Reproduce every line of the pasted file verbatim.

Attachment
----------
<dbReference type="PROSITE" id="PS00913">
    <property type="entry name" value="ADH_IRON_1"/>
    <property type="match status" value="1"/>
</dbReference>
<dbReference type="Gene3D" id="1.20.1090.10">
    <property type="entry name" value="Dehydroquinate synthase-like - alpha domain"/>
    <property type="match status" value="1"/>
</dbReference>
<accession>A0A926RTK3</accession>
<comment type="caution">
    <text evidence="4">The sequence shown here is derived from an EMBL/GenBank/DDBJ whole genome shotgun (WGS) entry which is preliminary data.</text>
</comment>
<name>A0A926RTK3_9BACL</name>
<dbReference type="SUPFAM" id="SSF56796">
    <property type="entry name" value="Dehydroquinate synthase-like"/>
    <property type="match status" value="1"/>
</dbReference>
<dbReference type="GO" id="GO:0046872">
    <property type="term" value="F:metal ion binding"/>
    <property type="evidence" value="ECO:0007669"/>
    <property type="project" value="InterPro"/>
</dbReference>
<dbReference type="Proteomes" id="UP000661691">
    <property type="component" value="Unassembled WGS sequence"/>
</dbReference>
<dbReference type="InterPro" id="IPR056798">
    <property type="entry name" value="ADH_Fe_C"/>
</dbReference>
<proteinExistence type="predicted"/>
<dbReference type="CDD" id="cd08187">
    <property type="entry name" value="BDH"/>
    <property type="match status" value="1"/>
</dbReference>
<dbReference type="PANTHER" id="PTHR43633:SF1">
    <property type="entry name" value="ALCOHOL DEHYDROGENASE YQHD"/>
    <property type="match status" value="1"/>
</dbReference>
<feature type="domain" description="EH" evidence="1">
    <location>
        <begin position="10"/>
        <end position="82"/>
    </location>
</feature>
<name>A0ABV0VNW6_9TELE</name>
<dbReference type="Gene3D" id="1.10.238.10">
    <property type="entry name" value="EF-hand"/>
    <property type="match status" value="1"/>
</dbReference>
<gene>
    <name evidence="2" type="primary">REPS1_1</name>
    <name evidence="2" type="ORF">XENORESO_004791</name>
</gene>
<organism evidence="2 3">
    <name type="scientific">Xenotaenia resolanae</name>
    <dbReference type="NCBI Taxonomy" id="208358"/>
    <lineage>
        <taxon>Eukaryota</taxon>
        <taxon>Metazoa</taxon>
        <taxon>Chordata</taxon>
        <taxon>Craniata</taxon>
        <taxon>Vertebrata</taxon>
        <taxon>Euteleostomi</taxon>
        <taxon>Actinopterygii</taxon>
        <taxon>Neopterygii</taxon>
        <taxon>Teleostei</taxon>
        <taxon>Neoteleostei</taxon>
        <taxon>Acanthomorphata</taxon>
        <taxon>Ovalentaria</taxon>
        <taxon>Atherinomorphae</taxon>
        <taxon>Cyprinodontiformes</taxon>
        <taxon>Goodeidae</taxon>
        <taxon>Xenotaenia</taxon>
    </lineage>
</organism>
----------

<dbReference type="PROSITE" id="PS00913">
    <property type="entry name" value="ADH_IRON_1"/>
    <property type="match status" value="1"/>
</dbReference>
<dbReference type="Gene3D" id="1.20.1090.10">
    <property type="entry name" value="Dehydroquinate synthase-like - alpha domain"/>
    <property type="match status" value="1"/>
</dbReference>
<accession>A0A926RTK3</accession>
<comment type="caution">
    <text evidence="4">The sequence shown here is derived from an EMBL/GenBank/DDBJ whole genome shotgun (WGS) entry which is preliminary data.</text>
</comment>
<name>A0A926RTK3_9BACL</name>
<dbReference type="SUPFAM" id="SSF56796">
    <property type="entry name" value="Dehydroquinate synthase-like"/>
    <property type="match status" value="1"/>
</dbReference>
<dbReference type="GO" id="GO:0046872">
    <property type="term" value="F:metal ion binding"/>
    <property type="evidence" value="ECO:0007669"/>
    <property type="project" value="InterPro"/>
</dbReference>
<dbReference type="Proteomes" id="UP000661691">
    <property type="component" value="Unassembled WGS sequence"/>
</dbReference>
<dbReference type="InterPro" id="IPR056798">
    <property type="entry name" value="ADH_Fe_C"/>
</dbReference>
<proteinExistence type="predicted"/>
<dbReference type="CDD" id="cd08187">
    <property type="entry name" value="BDH"/>
    <property type="match status" value="1"/>
</dbReference>
<dbReference type="PANTHER" id="PTHR43633:SF1">
    <property type="entry name" value="ALCOHOL DEHYDROGENASE YQHD"/>
    <property type="match status" value="1"/>
</dbReference>
<feature type="domain" description="EH" evidence="1">
    <location>
        <begin position="10"/>
        <end position="82"/>
    </location>
</feature>
<name>A0ABV0VNW6_9TELE</name>
<dbReference type="Gene3D" id="1.10.238.10">
    <property type="entry name" value="EF-hand"/>
    <property type="match status" value="1"/>
</dbReference>
<gene>
    <name evidence="2" type="primary">REPS1_1</name>
    <name evidence="2" type="ORF">XENORESO_004791</name>
</gene>
<organism evidence="2 3">
    <name type="scientific">Xenotaenia resolanae</name>
    <dbReference type="NCBI Taxonomy" id="208358"/>
    <lineage>
        <taxon>Eukaryota</taxon>
        <taxon>Metazoa</taxon>
        <taxon>Chordata</taxon>
        <taxon>Craniata</taxon>
        <taxon>Vertebrata</taxon>
        <taxon>Euteleostomi</taxon>
        <taxon>Actinopterygii</taxon>
        <taxon>Neopterygii</taxon>
        <taxon>Teleostei</taxon>
        <taxon>Neoteleostei</taxon>
        <taxon>Acanthomorphata</taxon>
        <taxon>Ovalentaria</taxon>
        <taxon>Atherinomorphae</taxon>
        <taxon>Cyprinodontiformes</taxon>
        <taxon>Goodeidae</taxon>
        <taxon>Xenotaenia</taxon>
    </lineage>
</organism>